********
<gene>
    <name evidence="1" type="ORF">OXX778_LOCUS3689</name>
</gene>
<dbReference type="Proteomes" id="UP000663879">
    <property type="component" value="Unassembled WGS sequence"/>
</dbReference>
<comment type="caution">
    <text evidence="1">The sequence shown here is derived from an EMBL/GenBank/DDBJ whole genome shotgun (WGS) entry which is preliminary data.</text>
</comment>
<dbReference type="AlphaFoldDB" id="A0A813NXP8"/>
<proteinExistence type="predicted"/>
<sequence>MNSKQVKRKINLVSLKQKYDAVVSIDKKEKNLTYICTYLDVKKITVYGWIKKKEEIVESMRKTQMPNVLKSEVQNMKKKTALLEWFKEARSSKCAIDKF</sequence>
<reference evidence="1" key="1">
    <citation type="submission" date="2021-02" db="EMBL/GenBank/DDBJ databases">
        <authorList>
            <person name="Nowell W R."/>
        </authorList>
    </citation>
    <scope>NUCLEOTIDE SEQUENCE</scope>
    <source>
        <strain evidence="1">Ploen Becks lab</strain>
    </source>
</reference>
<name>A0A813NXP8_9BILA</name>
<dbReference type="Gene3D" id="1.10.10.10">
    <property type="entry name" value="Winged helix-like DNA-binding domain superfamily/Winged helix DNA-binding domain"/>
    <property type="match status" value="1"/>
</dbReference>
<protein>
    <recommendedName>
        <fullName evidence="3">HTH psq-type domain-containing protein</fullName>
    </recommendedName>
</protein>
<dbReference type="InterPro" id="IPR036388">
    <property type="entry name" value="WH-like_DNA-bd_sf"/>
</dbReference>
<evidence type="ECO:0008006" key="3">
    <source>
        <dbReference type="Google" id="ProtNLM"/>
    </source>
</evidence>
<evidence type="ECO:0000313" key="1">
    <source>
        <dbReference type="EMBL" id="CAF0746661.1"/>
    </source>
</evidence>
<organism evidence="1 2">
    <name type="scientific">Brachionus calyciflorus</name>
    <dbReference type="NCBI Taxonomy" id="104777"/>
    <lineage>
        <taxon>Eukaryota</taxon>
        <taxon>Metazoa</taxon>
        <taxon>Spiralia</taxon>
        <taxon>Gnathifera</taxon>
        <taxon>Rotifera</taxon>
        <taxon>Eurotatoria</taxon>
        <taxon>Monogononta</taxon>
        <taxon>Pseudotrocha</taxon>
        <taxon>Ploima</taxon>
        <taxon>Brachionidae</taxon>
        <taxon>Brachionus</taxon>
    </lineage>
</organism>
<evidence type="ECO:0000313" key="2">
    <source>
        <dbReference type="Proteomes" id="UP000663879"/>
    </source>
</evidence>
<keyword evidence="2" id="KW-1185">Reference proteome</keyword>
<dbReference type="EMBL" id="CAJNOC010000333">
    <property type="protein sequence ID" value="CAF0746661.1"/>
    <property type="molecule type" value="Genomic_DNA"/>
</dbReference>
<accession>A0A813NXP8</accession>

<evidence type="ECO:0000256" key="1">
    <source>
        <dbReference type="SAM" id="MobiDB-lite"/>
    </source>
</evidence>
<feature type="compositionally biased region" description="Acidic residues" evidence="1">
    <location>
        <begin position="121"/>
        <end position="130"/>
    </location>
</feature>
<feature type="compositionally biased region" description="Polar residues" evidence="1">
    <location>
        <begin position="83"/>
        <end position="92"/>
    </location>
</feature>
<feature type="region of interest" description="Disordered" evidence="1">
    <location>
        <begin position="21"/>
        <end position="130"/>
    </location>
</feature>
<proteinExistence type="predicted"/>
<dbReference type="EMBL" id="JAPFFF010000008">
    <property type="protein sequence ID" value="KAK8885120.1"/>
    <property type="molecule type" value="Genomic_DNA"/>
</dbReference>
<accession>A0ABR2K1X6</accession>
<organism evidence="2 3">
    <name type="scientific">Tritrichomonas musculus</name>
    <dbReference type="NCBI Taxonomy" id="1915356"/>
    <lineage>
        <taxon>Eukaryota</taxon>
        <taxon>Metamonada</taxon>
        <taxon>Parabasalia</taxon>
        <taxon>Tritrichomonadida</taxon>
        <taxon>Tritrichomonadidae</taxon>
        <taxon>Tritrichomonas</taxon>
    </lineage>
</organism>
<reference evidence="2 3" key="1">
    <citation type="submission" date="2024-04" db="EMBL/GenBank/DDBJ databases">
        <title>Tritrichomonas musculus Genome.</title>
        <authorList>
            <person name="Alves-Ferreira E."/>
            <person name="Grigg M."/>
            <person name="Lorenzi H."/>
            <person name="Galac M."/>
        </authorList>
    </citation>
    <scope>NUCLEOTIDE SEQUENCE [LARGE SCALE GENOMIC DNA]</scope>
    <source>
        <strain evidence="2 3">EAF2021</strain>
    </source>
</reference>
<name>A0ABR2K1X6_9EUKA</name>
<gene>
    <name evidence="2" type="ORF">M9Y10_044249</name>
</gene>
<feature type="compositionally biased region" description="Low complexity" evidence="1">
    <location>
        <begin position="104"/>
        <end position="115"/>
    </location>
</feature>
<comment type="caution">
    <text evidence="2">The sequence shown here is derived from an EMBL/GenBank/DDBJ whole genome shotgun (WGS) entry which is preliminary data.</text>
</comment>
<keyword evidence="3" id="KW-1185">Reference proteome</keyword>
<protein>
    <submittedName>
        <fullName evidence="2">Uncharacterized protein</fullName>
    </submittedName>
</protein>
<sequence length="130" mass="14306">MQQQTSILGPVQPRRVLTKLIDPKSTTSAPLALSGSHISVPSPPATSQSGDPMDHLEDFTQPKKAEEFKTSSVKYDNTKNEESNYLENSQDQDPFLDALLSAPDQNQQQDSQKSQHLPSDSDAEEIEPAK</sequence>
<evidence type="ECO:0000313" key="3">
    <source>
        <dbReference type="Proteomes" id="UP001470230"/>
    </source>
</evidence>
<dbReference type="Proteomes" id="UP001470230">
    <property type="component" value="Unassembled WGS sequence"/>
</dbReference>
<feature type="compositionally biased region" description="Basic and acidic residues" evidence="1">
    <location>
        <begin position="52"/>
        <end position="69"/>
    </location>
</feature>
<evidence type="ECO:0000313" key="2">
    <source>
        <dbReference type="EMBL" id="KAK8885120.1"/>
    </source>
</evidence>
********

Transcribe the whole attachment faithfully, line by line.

<gene>
    <name evidence="1" type="ORF">OXX778_LOCUS3689</name>
</gene>
<dbReference type="Proteomes" id="UP000663879">
    <property type="component" value="Unassembled WGS sequence"/>
</dbReference>
<comment type="caution">
    <text evidence="1">The sequence shown here is derived from an EMBL/GenBank/DDBJ whole genome shotgun (WGS) entry which is preliminary data.</text>
</comment>
<dbReference type="AlphaFoldDB" id="A0A813NXP8"/>
<proteinExistence type="predicted"/>
<sequence>MNSKQVKRKINLVSLKQKYDAVVSIDKKEKNLTYICTYLDVKKITVYGWIKKKEEIVESMRKTQMPNVLKSEVQNMKKKTALLEWFKEARSSKCAIDKF</sequence>
<reference evidence="1" key="1">
    <citation type="submission" date="2021-02" db="EMBL/GenBank/DDBJ databases">
        <authorList>
            <person name="Nowell W R."/>
        </authorList>
    </citation>
    <scope>NUCLEOTIDE SEQUENCE</scope>
    <source>
        <strain evidence="1">Ploen Becks lab</strain>
    </source>
</reference>
<name>A0A813NXP8_9BILA</name>
<dbReference type="Gene3D" id="1.10.10.10">
    <property type="entry name" value="Winged helix-like DNA-binding domain superfamily/Winged helix DNA-binding domain"/>
    <property type="match status" value="1"/>
</dbReference>
<protein>
    <recommendedName>
        <fullName evidence="3">HTH psq-type domain-containing protein</fullName>
    </recommendedName>
</protein>
<dbReference type="InterPro" id="IPR036388">
    <property type="entry name" value="WH-like_DNA-bd_sf"/>
</dbReference>
<evidence type="ECO:0008006" key="3">
    <source>
        <dbReference type="Google" id="ProtNLM"/>
    </source>
</evidence>
<evidence type="ECO:0000313" key="1">
    <source>
        <dbReference type="EMBL" id="CAF0746661.1"/>
    </source>
</evidence>
<organism evidence="1 2">
    <name type="scientific">Brachionus calyciflorus</name>
    <dbReference type="NCBI Taxonomy" id="104777"/>
    <lineage>
        <taxon>Eukaryota</taxon>
        <taxon>Metazoa</taxon>
        <taxon>Spiralia</taxon>
        <taxon>Gnathifera</taxon>
        <taxon>Rotifera</taxon>
        <taxon>Eurotatoria</taxon>
        <taxon>Monogononta</taxon>
        <taxon>Pseudotrocha</taxon>
        <taxon>Ploima</taxon>
        <taxon>Brachionidae</taxon>
        <taxon>Brachionus</taxon>
    </lineage>
</organism>
<evidence type="ECO:0000313" key="2">
    <source>
        <dbReference type="Proteomes" id="UP000663879"/>
    </source>
</evidence>
<keyword evidence="2" id="KW-1185">Reference proteome</keyword>
<dbReference type="EMBL" id="CAJNOC010000333">
    <property type="protein sequence ID" value="CAF0746661.1"/>
    <property type="molecule type" value="Genomic_DNA"/>
</dbReference>
<accession>A0A813NXP8</accession>

<evidence type="ECO:0000256" key="1">
    <source>
        <dbReference type="SAM" id="MobiDB-lite"/>
    </source>
</evidence>
<feature type="compositionally biased region" description="Acidic residues" evidence="1">
    <location>
        <begin position="121"/>
        <end position="130"/>
    </location>
</feature>
<feature type="compositionally biased region" description="Polar residues" evidence="1">
    <location>
        <begin position="83"/>
        <end position="92"/>
    </location>
</feature>
<feature type="region of interest" description="Disordered" evidence="1">
    <location>
        <begin position="21"/>
        <end position="130"/>
    </location>
</feature>
<proteinExistence type="predicted"/>
<dbReference type="EMBL" id="JAPFFF010000008">
    <property type="protein sequence ID" value="KAK8885120.1"/>
    <property type="molecule type" value="Genomic_DNA"/>
</dbReference>
<accession>A0ABR2K1X6</accession>
<organism evidence="2 3">
    <name type="scientific">Tritrichomonas musculus</name>
    <dbReference type="NCBI Taxonomy" id="1915356"/>
    <lineage>
        <taxon>Eukaryota</taxon>
        <taxon>Metamonada</taxon>
        <taxon>Parabasalia</taxon>
        <taxon>Tritrichomonadida</taxon>
        <taxon>Tritrichomonadidae</taxon>
        <taxon>Tritrichomonas</taxon>
    </lineage>
</organism>
<reference evidence="2 3" key="1">
    <citation type="submission" date="2024-04" db="EMBL/GenBank/DDBJ databases">
        <title>Tritrichomonas musculus Genome.</title>
        <authorList>
            <person name="Alves-Ferreira E."/>
            <person name="Grigg M."/>
            <person name="Lorenzi H."/>
            <person name="Galac M."/>
        </authorList>
    </citation>
    <scope>NUCLEOTIDE SEQUENCE [LARGE SCALE GENOMIC DNA]</scope>
    <source>
        <strain evidence="2 3">EAF2021</strain>
    </source>
</reference>
<name>A0ABR2K1X6_9EUKA</name>
<gene>
    <name evidence="2" type="ORF">M9Y10_044249</name>
</gene>
<feature type="compositionally biased region" description="Low complexity" evidence="1">
    <location>
        <begin position="104"/>
        <end position="115"/>
    </location>
</feature>
<comment type="caution">
    <text evidence="2">The sequence shown here is derived from an EMBL/GenBank/DDBJ whole genome shotgun (WGS) entry which is preliminary data.</text>
</comment>
<keyword evidence="3" id="KW-1185">Reference proteome</keyword>
<protein>
    <submittedName>
        <fullName evidence="2">Uncharacterized protein</fullName>
    </submittedName>
</protein>
<sequence length="130" mass="14306">MQQQTSILGPVQPRRVLTKLIDPKSTTSAPLALSGSHISVPSPPATSQSGDPMDHLEDFTQPKKAEEFKTSSVKYDNTKNEESNYLENSQDQDPFLDALLSAPDQNQQQDSQKSQHLPSDSDAEEIEPAK</sequence>
<evidence type="ECO:0000313" key="3">
    <source>
        <dbReference type="Proteomes" id="UP001470230"/>
    </source>
</evidence>
<dbReference type="Proteomes" id="UP001470230">
    <property type="component" value="Unassembled WGS sequence"/>
</dbReference>
<feature type="compositionally biased region" description="Basic and acidic residues" evidence="1">
    <location>
        <begin position="52"/>
        <end position="69"/>
    </location>
</feature>
<evidence type="ECO:0000313" key="2">
    <source>
        <dbReference type="EMBL" id="KAK8885120.1"/>
    </source>
</evidence>